Reardon retired following the 1949 World Series. (A series won by the Yankees 4-1 over the Brooklyn Dodgers. The first two games were 1-0 shutouts. Game 1 was a 2-hitter by Yankee hurler Allie Reynolds while Game 2 was a 6-hitter by Dodger old-timer, Preacher Roe.)
Although by the late 1940s Reardon was the highest paid umpire, he was earning three times as much from his off-season business as an Anheuser-Busch beer distributor. He would eventually sell the distributorship to none other than Frank Sinatra for over half a million dollars in 1967.
Beans is my kind of umpire. In fact, when I put on the tools of ignorance and squatted behind the catcher to call balls and strikes, my attitude mirrored his. I'd trade barbs with players and managers and never looked to toss anyone from the ballgame. If someone was heckling throughout the entire game I wouldn't take it out on his team. The strike zone wouldn't shrink, but you can bet if the pitch was borderline it wasn't going in that person's favor.
Where nowadays you see the umpires enticing the players I don't get that from Beans Reardon.
He just was giving the players and or coaches back what they were dishing out to him and it was all in the spirit of competition. Once the game was over they probably got together for a couple of cold brews.
I tossed just one player out in my time as an umpire which was somewhere between 12-15 years. And that was only because the league had issued a statement that if the players used the f-bomb frequently you were to issue a warning and then follow that up by dismissing said player from the game. In this one particular incident I recall the opposing coach getting together with the coach of the player and it was agreed that if the player said the magic word (that rhymes with duck) again, and he'd said it a few times up to that point, I had to toss him.
I didn't like it because I knew the player to be very competitive and it wasn't much longer after that when I decided it was no longer invigorating for me to continue umpiring.
The powers that be had inserted this and that rule and claimed it was all to encourage sportsmanship when really it was introducing this new age of players who no longer got cut from the squad if they weren't good enough. All anyone had to do was tryout and they would make the team. And the word these people in positions of authority keep using was sportsmanship.
It had nothing to do with that because if some kid was cursing and throwing his bat he still played. Or there would be grown-ups advising their kids to lie-on the team's behalf- to the umpire when the game was played under the honor system because there was a shortage of umps.
So I say, Atta Boy Beans Reardon. You're my kind of ump. I'd hoist a brew with you!
Posted by silverstreak at 12:10 PM
Wednesday, February 27, 2008
Ernest Cosmos Quigley (born March 22, 1880. Died December 10, 1960.)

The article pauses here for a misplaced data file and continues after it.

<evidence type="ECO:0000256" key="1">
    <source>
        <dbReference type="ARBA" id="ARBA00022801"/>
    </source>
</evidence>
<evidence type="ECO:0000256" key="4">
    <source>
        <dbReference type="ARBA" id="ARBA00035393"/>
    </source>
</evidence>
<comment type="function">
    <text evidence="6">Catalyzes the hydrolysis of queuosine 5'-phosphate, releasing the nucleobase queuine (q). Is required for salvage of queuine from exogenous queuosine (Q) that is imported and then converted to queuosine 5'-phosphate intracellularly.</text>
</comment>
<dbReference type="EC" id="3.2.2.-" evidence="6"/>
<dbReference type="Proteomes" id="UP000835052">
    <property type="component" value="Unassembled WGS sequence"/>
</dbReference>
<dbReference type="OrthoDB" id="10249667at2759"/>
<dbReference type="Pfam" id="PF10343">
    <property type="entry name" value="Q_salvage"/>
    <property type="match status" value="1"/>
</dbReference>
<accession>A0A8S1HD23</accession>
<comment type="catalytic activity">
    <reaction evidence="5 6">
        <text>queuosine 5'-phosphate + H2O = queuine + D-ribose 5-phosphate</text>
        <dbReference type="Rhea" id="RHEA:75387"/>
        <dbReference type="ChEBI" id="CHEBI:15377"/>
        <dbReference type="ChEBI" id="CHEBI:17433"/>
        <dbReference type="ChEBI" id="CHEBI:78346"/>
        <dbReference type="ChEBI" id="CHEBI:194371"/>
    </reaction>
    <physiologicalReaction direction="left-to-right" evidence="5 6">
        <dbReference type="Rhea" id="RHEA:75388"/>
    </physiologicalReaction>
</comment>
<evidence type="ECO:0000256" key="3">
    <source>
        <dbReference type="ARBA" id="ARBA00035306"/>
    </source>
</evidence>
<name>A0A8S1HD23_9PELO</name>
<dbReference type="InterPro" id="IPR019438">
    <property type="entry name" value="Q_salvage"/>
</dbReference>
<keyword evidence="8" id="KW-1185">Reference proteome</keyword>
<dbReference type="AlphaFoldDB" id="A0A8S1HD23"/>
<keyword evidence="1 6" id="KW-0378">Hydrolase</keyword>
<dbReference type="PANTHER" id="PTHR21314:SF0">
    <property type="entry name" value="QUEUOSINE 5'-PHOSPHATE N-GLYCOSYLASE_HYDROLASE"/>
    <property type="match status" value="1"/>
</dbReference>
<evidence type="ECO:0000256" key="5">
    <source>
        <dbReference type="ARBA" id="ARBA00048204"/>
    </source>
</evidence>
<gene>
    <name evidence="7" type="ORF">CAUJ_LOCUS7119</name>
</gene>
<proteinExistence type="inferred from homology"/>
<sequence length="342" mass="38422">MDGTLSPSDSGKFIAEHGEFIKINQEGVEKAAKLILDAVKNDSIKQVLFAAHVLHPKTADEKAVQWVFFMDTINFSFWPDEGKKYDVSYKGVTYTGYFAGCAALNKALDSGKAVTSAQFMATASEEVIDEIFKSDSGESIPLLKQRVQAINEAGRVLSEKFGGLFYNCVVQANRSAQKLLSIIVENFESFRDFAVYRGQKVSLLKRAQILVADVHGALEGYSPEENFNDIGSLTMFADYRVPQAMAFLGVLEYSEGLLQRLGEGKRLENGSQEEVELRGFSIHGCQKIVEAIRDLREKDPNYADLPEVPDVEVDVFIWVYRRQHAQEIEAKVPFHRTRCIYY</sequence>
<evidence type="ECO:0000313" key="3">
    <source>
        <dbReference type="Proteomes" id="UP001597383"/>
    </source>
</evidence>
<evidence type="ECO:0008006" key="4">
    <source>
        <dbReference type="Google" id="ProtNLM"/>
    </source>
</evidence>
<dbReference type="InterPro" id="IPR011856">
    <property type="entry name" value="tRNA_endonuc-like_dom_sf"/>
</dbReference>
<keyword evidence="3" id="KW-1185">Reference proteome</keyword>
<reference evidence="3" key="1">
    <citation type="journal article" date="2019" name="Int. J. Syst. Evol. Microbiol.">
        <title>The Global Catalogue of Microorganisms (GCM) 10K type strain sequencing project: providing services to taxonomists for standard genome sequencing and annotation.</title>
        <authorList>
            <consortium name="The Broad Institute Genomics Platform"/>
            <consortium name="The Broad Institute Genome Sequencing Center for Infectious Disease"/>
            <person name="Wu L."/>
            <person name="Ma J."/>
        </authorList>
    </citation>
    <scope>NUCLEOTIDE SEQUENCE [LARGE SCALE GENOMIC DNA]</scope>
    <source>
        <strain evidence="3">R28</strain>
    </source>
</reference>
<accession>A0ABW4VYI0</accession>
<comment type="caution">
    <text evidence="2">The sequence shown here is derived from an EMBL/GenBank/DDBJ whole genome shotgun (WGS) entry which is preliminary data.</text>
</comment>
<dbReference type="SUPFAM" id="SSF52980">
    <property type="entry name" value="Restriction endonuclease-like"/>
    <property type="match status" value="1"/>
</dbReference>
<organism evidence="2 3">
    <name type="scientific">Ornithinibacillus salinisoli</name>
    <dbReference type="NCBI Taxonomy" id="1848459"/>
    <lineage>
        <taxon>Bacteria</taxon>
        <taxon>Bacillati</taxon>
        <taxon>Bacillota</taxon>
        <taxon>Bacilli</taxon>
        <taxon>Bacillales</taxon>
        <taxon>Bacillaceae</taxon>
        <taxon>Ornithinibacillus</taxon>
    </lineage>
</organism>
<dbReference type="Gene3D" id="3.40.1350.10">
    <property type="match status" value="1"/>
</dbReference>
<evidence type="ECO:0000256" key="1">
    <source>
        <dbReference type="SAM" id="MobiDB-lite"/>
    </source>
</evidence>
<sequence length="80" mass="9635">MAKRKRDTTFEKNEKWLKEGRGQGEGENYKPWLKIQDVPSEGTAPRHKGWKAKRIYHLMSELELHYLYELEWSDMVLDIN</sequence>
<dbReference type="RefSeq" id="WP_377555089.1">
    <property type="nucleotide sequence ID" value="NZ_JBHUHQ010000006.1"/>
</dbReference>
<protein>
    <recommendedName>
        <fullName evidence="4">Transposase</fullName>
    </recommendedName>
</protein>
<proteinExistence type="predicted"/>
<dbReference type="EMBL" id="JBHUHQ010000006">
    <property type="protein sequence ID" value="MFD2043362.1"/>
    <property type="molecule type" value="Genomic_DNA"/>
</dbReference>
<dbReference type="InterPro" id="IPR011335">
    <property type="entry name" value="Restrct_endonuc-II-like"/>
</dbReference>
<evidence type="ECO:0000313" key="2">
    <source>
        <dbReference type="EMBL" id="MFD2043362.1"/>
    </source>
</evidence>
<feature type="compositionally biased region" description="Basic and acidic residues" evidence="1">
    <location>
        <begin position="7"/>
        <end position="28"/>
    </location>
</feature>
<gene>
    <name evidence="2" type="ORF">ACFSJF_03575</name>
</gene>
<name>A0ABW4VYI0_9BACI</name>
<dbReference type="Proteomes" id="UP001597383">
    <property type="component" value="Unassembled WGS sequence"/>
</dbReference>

Was a Canadian-American sports official who became notable as a basketball referee and as an umpire in the major leagues.
Born in Newcastle, New Brunswick and raised in Concordia, Kansas.
A student of basketball inventor James Naismith at the University of Kansas, after graduating he served as coach, teacher and athletic director at St. Mary's College, KS from 1903-1912.
Quigley officiated more than 1,500 collegiate and Amateur Athletic Union games during his 40 year career and supervised NCAA tournament officials from 1940-1942.
He refereed the basketball finals between the United States and Canada at the 1936 Summer Olympics in Berlin.
He was enshrined in the Basketball Hall of Fame in 1961.
Quigley was a National League umpire from 1913 - 1937, overseeing six World Serieses (1916, 1919, 1921, 1924, 1927 and 1935) most notably the 1919 Black Sox series.
On June 1, 1923 he was the home plate umpire for the game in which the New York Giants, visiting the Philadelphia Phillies, became the first 20th century team to score in every inning of a 9-inning game, winning 22-8.
Quigley Field, the University of Kansas' first baseball stadium, was named in his honor.
He was a member of the NCAA's Rules Committee from 1946-1954.
Of his 3,351 games umpired, his 1511 games done behind home plate still ranks him as 10th most in history.
Ernie Cosmos Quigley, just another in the history of umpires in major league baseball.
Posted by silverstreak at 2:10 PM
Monday, February 25, 2008
George H. "Foghorn" Bradley (Born on July 1, 1855 in Milford, MA.
Died: March 31, 1900. Buried in Huntingdon, PA, a place originally referred to as Goosetown.)
Was a pitcher and umpire in major league baseball. In 1876, for the Boston Red Caps (also known as Red Stockings. This Boston team was one of the two charter members and still remains, only now they are the Atlanta Braves after leaving Boston for Milwaukee before landing in Georgia. To alleviate the confusion the Red Caps became the Beaneaters as the other charter member Cincinnati Red Stockings kept their name in tact). His won/loss record was 9-10 as he participated in 22 games, starting 21 of them. Of the 21 games he started, he completed 16, one being a shutout.